Creating an Emotional First Aid Kit

As an emotional eater, whenever you feel bad (aka angry, sad, betrayed, tired, overwhelmed, stressed, depressed, etc) you might have a tendency to reach for your go-to soother of choice – FOOD. But, as you may have realized by now, eating when you’re not hungry can have serious side effects and be (overall) detrimental to your health.

And sure, if you’re anything like me, you’ve made lists of things you can/should do instead of eating… but (for the most part), once made, the list lies untouched and abandoned in a notebook somewhere, while you continue with your behavior that seems to take you further and further down into the Pit of Despair.

Don’t you wish you had a first-aid kit for your emotions?

When you scrape your knee, you get bacitracin and a band-aid – and that makes sense because it promotes healing and provides protection.

But when your heart gets broken, or your feelings get hurt…  how does cake, cookies, or any food really, promote healing and provide protection? It doesn’t.

So, today I want to share with you how to make your own emotional first aid kit that is calorie (and thus guilt) free.

Why would you want an emotional first aid kit?

Because, let’s be honest, emotional eating (this includes stress eating, comfort eating, etc) is really about self-soothing – trying to make yourself feel better. You need this sort of soothing because your needs have gone unmet.

  • You needed compassion -> but didn’t get it.
  • You wanted friendship -> but got rejection.
  • You desired relaxation -> but go a longer to-do list.
  • You wanted connection -> but felt loneliness and abandonment.

The list goes on and on.

One of my primary goals here in the website is to share with you tools, tips, and tricks that I have used, or that have worked for my clients to help them take better care of themselves, and to provide more tools for the toolbox. Because I figure if you have some options, perhaps you’ll choose one. =)

Oftentimes, we learned the behaviors from others; caregivers who themselves had no idea how to deal with their emotions (much less ours) and so modeled a series of behaviors that really don’t work so well.

But it’s never too late to learn a new skill or behavior. And building this emotional first aid kit is a step in the right direction.

How to make an emotional first aid kit

  1. Start by getting some sort of container for your kit. It could be a box, bin, or basket – whatever you like and speaks to you. Pick something you like or will enjoy looking at. The more time and effort you spend on this, the more likely you will be to use it.
  2. Fill your container or space with things that you love or make you feel loved, cared for, aka amazing.

I think it’s a great idea to use a “senses” approach. Depending on the situation and what you’re experiencing, certain soothers may appeal to certain senses. For example, if you are hurt by the words playing over and over in your head, music might be a good antidote for that, because it can be difficult to “hear” those thoughts when you’re literally hearing good music. =)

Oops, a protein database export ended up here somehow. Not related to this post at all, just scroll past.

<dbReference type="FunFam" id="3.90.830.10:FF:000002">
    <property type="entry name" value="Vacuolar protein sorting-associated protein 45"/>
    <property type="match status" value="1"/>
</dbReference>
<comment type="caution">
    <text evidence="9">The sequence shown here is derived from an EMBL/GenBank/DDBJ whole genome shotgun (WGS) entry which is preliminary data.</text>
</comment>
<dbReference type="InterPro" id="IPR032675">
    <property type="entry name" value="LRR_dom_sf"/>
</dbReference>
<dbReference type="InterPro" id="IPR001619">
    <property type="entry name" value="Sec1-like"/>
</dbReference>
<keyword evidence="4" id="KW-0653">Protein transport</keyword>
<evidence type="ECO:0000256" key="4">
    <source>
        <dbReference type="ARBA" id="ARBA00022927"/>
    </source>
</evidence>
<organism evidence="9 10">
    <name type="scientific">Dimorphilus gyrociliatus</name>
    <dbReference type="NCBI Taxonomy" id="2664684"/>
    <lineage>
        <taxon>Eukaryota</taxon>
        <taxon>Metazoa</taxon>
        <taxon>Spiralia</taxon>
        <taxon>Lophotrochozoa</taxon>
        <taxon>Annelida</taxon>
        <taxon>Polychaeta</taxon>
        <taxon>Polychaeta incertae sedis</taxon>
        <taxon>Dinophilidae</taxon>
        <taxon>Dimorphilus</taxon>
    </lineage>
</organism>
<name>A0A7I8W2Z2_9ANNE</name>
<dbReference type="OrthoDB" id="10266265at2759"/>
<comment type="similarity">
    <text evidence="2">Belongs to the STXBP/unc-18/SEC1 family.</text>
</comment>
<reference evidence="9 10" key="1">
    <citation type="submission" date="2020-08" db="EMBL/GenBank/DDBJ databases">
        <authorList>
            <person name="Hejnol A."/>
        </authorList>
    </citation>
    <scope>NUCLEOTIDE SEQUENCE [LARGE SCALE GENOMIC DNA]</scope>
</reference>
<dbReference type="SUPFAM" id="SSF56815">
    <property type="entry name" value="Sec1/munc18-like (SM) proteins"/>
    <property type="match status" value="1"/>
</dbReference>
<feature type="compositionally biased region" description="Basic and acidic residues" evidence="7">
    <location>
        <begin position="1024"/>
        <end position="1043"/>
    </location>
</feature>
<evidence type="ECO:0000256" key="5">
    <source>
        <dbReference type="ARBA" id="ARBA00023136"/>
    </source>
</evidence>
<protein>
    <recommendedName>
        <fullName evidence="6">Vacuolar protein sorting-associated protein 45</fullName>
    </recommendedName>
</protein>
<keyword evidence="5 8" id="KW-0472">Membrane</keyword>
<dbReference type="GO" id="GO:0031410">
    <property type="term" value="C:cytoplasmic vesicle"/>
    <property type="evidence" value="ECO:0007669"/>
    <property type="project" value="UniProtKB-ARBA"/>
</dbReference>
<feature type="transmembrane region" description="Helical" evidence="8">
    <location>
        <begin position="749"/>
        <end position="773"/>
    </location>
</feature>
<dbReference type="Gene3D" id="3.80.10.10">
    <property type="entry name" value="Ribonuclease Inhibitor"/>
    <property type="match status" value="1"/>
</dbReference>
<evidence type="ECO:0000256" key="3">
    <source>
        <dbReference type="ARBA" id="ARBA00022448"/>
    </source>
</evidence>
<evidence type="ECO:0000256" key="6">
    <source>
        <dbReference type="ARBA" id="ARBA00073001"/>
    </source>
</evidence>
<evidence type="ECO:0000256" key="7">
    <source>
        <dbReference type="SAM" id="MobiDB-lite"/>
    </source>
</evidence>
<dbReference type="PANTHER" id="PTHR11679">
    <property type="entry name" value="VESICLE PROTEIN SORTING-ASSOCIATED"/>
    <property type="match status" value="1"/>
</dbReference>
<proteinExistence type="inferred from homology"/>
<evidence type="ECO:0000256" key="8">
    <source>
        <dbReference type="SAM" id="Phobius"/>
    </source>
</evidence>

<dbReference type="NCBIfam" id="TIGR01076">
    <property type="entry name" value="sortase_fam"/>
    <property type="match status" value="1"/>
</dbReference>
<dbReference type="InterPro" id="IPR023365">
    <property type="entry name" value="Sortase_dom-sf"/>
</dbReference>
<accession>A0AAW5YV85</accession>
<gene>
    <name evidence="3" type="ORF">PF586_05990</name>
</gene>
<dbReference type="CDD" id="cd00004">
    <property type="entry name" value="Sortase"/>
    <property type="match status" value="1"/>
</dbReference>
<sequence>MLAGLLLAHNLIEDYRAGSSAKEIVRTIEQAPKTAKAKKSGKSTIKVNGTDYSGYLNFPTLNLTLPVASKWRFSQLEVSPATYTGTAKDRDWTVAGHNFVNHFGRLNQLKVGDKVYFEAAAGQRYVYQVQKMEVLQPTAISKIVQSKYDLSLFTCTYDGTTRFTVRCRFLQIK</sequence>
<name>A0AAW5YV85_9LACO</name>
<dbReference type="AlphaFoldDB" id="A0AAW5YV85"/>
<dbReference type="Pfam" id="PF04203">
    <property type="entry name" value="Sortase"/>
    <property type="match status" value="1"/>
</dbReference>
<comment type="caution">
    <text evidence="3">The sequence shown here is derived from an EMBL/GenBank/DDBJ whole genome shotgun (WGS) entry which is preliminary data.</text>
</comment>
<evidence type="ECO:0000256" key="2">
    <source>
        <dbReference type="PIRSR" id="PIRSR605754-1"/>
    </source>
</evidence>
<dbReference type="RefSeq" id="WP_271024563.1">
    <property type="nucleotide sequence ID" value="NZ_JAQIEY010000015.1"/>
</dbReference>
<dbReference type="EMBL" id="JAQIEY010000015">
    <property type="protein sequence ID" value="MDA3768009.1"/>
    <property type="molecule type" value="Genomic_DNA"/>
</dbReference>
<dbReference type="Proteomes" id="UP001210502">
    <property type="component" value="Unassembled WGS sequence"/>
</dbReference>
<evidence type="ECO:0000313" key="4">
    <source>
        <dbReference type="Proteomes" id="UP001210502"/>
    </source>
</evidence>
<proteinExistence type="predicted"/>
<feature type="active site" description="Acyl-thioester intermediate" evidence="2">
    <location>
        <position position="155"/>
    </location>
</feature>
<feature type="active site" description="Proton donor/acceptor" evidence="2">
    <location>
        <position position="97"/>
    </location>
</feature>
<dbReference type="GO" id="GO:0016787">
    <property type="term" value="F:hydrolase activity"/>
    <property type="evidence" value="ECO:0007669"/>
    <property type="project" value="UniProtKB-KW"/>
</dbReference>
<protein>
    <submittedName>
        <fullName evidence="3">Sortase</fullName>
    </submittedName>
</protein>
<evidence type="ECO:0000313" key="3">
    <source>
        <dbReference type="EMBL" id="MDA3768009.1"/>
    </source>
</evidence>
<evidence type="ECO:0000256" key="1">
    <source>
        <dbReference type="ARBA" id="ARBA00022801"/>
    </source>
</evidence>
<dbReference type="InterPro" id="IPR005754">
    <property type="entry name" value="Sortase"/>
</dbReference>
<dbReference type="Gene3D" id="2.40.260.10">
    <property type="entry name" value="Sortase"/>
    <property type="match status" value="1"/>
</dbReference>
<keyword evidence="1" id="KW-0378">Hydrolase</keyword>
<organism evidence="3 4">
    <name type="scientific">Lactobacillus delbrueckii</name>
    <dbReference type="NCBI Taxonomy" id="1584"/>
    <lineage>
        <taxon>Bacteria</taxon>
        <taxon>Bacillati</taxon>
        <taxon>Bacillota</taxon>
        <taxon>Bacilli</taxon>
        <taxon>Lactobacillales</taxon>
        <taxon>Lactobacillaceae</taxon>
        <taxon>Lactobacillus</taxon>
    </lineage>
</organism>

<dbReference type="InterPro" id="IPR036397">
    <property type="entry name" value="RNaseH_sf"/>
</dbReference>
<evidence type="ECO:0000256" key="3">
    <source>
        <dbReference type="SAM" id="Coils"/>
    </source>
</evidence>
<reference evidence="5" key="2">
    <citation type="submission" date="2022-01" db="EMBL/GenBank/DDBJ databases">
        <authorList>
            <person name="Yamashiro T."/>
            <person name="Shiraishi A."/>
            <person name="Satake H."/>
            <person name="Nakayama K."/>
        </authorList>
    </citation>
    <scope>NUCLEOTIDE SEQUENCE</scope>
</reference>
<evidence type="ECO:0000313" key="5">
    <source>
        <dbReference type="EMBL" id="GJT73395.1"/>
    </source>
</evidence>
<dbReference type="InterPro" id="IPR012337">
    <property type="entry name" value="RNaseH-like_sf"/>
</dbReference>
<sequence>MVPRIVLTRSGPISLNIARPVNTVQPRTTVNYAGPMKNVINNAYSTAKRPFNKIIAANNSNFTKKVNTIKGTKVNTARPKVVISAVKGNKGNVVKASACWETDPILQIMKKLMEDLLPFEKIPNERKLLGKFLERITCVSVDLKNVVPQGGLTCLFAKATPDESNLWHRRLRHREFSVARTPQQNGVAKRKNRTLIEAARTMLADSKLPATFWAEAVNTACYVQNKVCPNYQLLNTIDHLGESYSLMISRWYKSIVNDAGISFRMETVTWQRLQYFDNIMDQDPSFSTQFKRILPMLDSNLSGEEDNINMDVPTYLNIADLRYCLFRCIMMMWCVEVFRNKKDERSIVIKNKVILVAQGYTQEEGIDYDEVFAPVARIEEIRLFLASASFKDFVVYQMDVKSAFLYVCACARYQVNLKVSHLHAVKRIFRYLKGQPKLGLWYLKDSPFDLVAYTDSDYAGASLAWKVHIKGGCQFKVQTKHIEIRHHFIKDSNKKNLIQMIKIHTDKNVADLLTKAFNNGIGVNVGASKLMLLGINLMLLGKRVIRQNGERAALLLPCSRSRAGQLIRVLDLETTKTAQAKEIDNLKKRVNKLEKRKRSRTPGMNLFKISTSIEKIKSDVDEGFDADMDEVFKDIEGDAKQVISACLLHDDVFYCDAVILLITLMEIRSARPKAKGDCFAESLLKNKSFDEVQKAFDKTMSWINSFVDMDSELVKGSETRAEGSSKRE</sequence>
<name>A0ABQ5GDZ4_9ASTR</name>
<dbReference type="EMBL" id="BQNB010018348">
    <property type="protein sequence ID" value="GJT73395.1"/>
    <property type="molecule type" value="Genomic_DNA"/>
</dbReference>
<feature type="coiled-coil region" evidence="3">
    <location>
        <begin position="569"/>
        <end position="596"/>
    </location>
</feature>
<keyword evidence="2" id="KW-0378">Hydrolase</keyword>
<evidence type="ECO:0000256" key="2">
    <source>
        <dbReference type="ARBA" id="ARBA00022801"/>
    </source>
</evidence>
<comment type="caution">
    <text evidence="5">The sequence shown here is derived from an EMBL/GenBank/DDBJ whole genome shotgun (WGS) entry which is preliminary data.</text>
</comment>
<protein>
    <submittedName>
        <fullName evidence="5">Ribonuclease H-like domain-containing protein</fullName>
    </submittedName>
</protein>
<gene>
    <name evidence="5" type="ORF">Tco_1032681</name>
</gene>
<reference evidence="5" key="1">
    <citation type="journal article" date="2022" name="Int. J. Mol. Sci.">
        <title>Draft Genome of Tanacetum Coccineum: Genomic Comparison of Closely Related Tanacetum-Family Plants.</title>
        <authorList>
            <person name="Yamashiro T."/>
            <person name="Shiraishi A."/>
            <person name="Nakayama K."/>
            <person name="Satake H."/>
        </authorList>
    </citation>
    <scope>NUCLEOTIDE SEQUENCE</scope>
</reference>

Some ideas for populating your emotional first aid kit

  • Eyes: pictures of people, places, and things you love; mementos or memories; items in your favorite color.
  • Ears: a CD (aka mixtape) of your favorite music, MP3s of favorite jokes, a beautiful piece of poetry.
  • Skin: lotion, lip balm, massage octopus, teddy bear, or other item with a comforting “feel.”
  • Nose: favorite room freshener, essential oil, or perfume.
  • Mouth: gum or breath freshener, essential oil mix, water enhancer
  • Soul/Spirit: religious writings, meditation books, intuitive reading cards (angel cards, oracle cards, tarot cards, etc.)
Collect these items, get extras and duplicates if you need them, and create your kit.
The next time you need soothing or an emotional band-aid, see if one of these items seems appealing.
One more note, I have actually made smaller, more portable kits that I can pack into an Altoids tin, or even an empty medicine bottle for traveling so I have what I need wherever I am.


Image Credits:
     tremaestro licensed under Pixabay License

Christy R. Hall

Christy R. Hall is a Wellness Mindset Coach & Emotional Alchemist. She focuses on helping people change their lives from the inside out. She uses hypnosis, Rapid Transformational Therapy (RTT), Emotional Freedom Techniques (EFT) and Neuro-Linguistic Programming (NLP) to help her clients achieve real and lasting change. Christy says, “When you know how the mind works, it’s easy to make changes.” Christy fancies herself to be a Jedi Master, a verbal Ninja, and a Mindset Architect. In her free time, she spins yarn (both literally spinning fiber into yarn, as well as, writing), crochets for charity, watches silly cat videos, looks at pictures of Corgis, and plays massively multiplayer online games. Her current favorite is Elder Scrolls Online.